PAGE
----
My last posting was way back in 2013 after a long gap. To try to get things going again, I decided to skip ahead to the present for now instead of trying to fill in everything that has happened in between. I apologize to readers who have been wondering if we are still raising Ouessant sheep. The answer is an emphatic yes!. Spring lambing is just about concluded and there are 35 additions to our flock — our largest lamb flock so far.
You may have heard that the Boston area received record-breaking snowfall this past winter. This meant having to dig our way out to our three groups of sheep on several occasions. We plowed and shoveled paths from our garage where we stored our hay to each of three paddocks and dug out the gates so they could be opened.
The gates were a particular problem because they open inward (as they should), but the accumulated snow on the far side hindered their opening. Two are man gates (about 3 feet wide) and yielded to repeated pushes. The third is 12 feet wide and wouldn’t budge until given a little gentle persuasion with the tractor.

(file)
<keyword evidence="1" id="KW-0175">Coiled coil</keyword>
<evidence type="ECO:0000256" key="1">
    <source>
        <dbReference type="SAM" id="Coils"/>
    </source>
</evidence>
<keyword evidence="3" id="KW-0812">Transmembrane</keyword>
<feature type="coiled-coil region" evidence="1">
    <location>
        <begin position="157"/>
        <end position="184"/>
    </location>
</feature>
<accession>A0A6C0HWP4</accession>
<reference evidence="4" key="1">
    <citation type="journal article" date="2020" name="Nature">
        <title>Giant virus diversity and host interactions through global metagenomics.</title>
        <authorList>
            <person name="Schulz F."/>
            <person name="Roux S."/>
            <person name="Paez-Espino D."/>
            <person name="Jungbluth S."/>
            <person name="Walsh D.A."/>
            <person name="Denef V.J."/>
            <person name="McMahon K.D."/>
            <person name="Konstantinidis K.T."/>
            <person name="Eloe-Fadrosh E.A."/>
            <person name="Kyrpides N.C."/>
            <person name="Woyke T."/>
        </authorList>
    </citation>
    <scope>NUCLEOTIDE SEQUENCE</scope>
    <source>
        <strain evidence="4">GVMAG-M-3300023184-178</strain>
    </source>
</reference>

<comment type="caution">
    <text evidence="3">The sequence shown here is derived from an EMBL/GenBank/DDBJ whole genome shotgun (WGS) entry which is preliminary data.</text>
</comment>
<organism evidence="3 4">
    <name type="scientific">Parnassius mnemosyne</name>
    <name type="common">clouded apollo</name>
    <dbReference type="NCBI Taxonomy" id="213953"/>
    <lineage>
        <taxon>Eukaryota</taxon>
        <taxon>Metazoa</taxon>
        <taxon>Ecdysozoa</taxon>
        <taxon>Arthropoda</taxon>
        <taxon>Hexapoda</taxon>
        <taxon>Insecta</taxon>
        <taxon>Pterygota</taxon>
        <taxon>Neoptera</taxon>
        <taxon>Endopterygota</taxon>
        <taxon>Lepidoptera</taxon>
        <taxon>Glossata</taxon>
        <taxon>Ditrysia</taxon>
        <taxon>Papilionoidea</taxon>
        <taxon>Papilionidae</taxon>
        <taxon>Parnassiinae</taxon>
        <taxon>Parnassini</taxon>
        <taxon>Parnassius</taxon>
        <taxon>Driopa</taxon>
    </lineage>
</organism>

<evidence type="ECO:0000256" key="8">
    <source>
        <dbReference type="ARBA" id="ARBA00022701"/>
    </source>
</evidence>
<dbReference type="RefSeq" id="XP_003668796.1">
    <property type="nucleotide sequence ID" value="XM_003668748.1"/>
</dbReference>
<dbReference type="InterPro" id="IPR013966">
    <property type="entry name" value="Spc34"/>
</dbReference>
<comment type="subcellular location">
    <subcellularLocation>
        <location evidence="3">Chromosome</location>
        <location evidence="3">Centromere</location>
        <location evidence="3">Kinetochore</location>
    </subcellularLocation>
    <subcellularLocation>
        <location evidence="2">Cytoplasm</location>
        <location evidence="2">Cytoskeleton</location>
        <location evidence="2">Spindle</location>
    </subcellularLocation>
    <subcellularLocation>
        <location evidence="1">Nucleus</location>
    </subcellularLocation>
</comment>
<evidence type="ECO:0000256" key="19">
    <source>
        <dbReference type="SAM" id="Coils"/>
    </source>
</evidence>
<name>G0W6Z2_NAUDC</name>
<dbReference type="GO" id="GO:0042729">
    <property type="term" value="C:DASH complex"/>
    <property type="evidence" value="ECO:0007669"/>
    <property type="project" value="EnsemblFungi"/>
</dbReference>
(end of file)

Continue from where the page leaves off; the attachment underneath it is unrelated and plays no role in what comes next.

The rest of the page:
The sheep accepted all this in typical sheep fashion with a certain level of complaint about delays in getting their food. On several occasions we broke a path to nowhere for them. They seemed to appreciate this effort as they ran around in circles for awhile with what I can only call delight.
Our three groups consisted of 32 bred ewes, 11 unbred yearling ewes, and three males (two rams and a wether). This year we decided to not breed any of our lambs. We performed AI on 32 older sheep and put in a clean up ram two weeks later.
Three of the bred ewes were 7/8 (87.5%) Ouessant. One of those ewes conceived by AI and had a ewe lamb — our first 15/16 (93.75%) lamb and a ewe to boot. The other two 7/8 ewes conceived with the cover ram and had 7/8 lambs. There were an unexpected four sets of twins.